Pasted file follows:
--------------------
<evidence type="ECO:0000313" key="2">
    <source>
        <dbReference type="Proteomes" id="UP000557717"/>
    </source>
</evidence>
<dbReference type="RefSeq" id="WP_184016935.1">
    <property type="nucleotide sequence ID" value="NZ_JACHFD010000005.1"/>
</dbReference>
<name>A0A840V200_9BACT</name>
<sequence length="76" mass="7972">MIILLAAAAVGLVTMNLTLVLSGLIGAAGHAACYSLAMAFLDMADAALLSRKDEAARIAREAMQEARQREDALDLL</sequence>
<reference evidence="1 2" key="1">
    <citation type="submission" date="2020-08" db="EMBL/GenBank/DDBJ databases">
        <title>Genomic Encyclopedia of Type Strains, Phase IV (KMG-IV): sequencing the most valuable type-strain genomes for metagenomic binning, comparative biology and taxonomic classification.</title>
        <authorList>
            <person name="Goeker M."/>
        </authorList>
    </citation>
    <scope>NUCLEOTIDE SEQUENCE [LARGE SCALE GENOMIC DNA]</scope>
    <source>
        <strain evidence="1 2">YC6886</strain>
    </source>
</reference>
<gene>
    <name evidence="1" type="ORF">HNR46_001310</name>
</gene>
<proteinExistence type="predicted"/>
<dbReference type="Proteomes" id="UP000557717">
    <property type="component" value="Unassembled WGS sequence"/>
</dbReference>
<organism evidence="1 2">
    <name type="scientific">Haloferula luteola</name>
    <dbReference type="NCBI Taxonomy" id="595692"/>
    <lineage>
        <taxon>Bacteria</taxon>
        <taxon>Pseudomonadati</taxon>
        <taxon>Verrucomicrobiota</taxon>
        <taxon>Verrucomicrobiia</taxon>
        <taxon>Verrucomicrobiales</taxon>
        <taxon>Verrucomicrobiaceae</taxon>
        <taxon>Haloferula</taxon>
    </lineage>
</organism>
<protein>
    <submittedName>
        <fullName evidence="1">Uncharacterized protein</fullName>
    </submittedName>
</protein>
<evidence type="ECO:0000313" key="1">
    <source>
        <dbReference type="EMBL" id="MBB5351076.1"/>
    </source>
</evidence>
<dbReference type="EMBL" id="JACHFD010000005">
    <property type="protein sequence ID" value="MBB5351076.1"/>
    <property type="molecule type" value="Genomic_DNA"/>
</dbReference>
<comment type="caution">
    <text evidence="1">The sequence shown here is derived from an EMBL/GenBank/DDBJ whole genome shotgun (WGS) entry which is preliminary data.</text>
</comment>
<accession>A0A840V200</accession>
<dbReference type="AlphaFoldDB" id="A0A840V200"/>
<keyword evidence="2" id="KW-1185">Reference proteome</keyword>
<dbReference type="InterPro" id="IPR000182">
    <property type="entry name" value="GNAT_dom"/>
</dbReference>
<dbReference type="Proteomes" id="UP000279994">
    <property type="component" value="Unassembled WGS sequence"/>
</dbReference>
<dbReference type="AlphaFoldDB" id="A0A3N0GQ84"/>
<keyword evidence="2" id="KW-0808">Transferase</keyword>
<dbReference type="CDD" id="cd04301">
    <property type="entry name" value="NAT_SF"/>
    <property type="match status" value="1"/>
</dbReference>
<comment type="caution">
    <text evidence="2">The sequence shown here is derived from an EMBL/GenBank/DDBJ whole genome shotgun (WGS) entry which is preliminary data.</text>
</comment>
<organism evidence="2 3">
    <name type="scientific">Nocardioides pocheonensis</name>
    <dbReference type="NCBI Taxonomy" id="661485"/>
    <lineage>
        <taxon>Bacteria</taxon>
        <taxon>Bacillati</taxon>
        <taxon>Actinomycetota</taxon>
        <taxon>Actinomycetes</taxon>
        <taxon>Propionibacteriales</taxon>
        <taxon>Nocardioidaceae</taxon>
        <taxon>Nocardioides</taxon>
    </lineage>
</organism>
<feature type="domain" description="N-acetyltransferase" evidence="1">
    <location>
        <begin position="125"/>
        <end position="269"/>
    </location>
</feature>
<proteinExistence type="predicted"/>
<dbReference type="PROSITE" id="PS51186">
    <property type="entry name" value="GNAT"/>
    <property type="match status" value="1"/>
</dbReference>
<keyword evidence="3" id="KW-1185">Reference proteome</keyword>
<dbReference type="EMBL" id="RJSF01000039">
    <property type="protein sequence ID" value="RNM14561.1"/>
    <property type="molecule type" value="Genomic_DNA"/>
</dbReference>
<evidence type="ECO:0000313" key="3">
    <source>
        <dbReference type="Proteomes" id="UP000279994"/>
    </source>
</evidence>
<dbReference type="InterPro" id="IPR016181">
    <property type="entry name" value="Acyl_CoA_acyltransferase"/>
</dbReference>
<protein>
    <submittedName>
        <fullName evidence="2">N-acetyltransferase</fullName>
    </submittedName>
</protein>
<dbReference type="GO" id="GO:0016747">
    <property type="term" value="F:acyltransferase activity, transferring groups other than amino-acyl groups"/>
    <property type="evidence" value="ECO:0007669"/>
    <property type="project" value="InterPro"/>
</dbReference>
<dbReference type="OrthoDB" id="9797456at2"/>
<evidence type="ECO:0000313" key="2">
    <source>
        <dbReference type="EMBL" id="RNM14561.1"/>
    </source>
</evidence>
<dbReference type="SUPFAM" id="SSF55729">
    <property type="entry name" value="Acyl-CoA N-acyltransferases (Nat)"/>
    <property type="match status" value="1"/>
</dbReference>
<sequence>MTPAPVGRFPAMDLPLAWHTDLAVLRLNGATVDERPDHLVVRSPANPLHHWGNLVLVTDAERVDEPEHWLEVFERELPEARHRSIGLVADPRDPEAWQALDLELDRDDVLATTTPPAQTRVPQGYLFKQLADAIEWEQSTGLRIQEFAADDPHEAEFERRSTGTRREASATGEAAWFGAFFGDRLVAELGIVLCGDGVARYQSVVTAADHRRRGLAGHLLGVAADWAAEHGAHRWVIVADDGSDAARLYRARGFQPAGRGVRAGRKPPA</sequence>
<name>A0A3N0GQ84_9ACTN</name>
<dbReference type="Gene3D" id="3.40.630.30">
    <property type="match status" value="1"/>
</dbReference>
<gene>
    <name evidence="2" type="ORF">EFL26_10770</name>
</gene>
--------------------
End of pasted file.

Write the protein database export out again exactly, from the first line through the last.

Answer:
<evidence type="ECO:0000313" key="2">
    <source>
        <dbReference type="Proteomes" id="UP000557717"/>
    </source>
</evidence>
<dbReference type="RefSeq" id="WP_184016935.1">
    <property type="nucleotide sequence ID" value="NZ_JACHFD010000005.1"/>
</dbReference>
<name>A0A840V200_9BACT</name>
<sequence length="76" mass="7972">MIILLAAAAVGLVTMNLTLVLSGLIGAAGHAACYSLAMAFLDMADAALLSRKDEAARIAREAMQEARQREDALDLL</sequence>
<reference evidence="1 2" key="1">
    <citation type="submission" date="2020-08" db="EMBL/GenBank/DDBJ databases">
        <title>Genomic Encyclopedia of Type Strains, Phase IV (KMG-IV): sequencing the most valuable type-strain genomes for metagenomic binning, comparative biology and taxonomic classification.</title>
        <authorList>
            <person name="Goeker M."/>
        </authorList>
    </citation>
    <scope>NUCLEOTIDE SEQUENCE [LARGE SCALE GENOMIC DNA]</scope>
    <source>
        <strain evidence="1 2">YC6886</strain>
    </source>
</reference>
<gene>
    <name evidence="1" type="ORF">HNR46_001310</name>
</gene>
<proteinExistence type="predicted"/>
<dbReference type="Proteomes" id="UP000557717">
    <property type="component" value="Unassembled WGS sequence"/>
</dbReference>
<organism evidence="1 2">
    <name type="scientific">Haloferula luteola</name>
    <dbReference type="NCBI Taxonomy" id="595692"/>
    <lineage>
        <taxon>Bacteria</taxon>
        <taxon>Pseudomonadati</taxon>
        <taxon>Verrucomicrobiota</taxon>
        <taxon>Verrucomicrobiia</taxon>
        <taxon>Verrucomicrobiales</taxon>
        <taxon>Verrucomicrobiaceae</taxon>
        <taxon>Haloferula</taxon>
    </lineage>
</organism>
<protein>
    <submittedName>
        <fullName evidence="1">Uncharacterized protein</fullName>
    </submittedName>
</protein>
<evidence type="ECO:0000313" key="1">
    <source>
        <dbReference type="EMBL" id="MBB5351076.1"/>
    </source>
</evidence>
<dbReference type="EMBL" id="JACHFD010000005">
    <property type="protein sequence ID" value="MBB5351076.1"/>
    <property type="molecule type" value="Genomic_DNA"/>
</dbReference>
<comment type="caution">
    <text evidence="1">The sequence shown here is derived from an EMBL/GenBank/DDBJ whole genome shotgun (WGS) entry which is preliminary data.</text>
</comment>
<accession>A0A840V200</accession>
<dbReference type="AlphaFoldDB" id="A0A840V200"/>
<keyword evidence="2" id="KW-1185">Reference proteome</keyword>
<dbReference type="InterPro" id="IPR000182">
    <property type="entry name" value="GNAT_dom"/>
</dbReference>
<dbReference type="Proteomes" id="UP000279994">
    <property type="component" value="Unassembled WGS sequence"/>
</dbReference>
<dbReference type="AlphaFoldDB" id="A0A3N0GQ84"/>
<keyword evidence="2" id="KW-0808">Transferase</keyword>
<dbReference type="CDD" id="cd04301">
    <property type="entry name" value="NAT_SF"/>
    <property type="match status" value="1"/>
</dbReference>
<comment type="caution">
    <text evidence="2">The sequence shown here is derived from an EMBL/GenBank/DDBJ whole genome shotgun (WGS) entry which is preliminary data.</text>
</comment>
<organism evidence="2 3">
    <name type="scientific">Nocardioides pocheonensis</name>
    <dbReference type="NCBI Taxonomy" id="661485"/>
    <lineage>
        <taxon>Bacteria</taxon>
        <taxon>Bacillati</taxon>
        <taxon>Actinomycetota</taxon>
        <taxon>Actinomycetes</taxon>
        <taxon>Propionibacteriales</taxon>
        <taxon>Nocardioidaceae</taxon>
        <taxon>Nocardioides</taxon>
    </lineage>
</organism>
<feature type="domain" description="N-acetyltransferase" evidence="1">
    <location>
        <begin position="125"/>
        <end position="269"/>
    </location>
</feature>
<proteinExistence type="predicted"/>
<dbReference type="PROSITE" id="PS51186">
    <property type="entry name" value="GNAT"/>
    <property type="match status" value="1"/>
</dbReference>
<keyword evidence="3" id="KW-1185">Reference proteome</keyword>
<dbReference type="EMBL" id="RJSF01000039">
    <property type="protein sequence ID" value="RNM14561.1"/>
    <property type="molecule type" value="Genomic_DNA"/>
</dbReference>
<evidence type="ECO:0000313" key="3">
    <source>
        <dbReference type="Proteomes" id="UP000279994"/>
    </source>
</evidence>
<dbReference type="InterPro" id="IPR016181">
    <property type="entry name" value="Acyl_CoA_acyltransferase"/>
</dbReference>
<protein>
    <submittedName>
        <fullName evidence="2">N-acetyltransferase</fullName>
    </submittedName>
</protein>
<dbReference type="GO" id="GO:0016747">
    <property type="term" value="F:acyltransferase activity, transferring groups other than amino-acyl groups"/>
    <property type="evidence" value="ECO:0007669"/>
    <property type="project" value="InterPro"/>
</dbReference>
<dbReference type="OrthoDB" id="9797456at2"/>
<evidence type="ECO:0000313" key="2">
    <source>
        <dbReference type="EMBL" id="RNM14561.1"/>
    </source>
</evidence>
<dbReference type="SUPFAM" id="SSF55729">
    <property type="entry name" value="Acyl-CoA N-acyltransferases (Nat)"/>
    <property type="match status" value="1"/>
</dbReference>
<sequence>MTPAPVGRFPAMDLPLAWHTDLAVLRLNGATVDERPDHLVVRSPANPLHHWGNLVLVTDAERVDEPEHWLEVFERELPEARHRSIGLVADPRDPEAWQALDLELDRDDVLATTTPPAQTRVPQGYLFKQLADAIEWEQSTGLRIQEFAADDPHEAEFERRSTGTRREASATGEAAWFGAFFGDRLVAELGIVLCGDGVARYQSVVTAADHRRRGLAGHLLGVAADWAAEHGAHRWVIVADDGSDAARLYRARGFQPAGRGVRAGRKPPA</sequence>
<name>A0A3N0GQ84_9ACTN</name>
<dbReference type="Gene3D" id="3.40.630.30">
    <property type="match status" value="1"/>
</dbReference>
<gene>
    <name evidence="2" type="ORF">EFL26_10770</name>
</gene>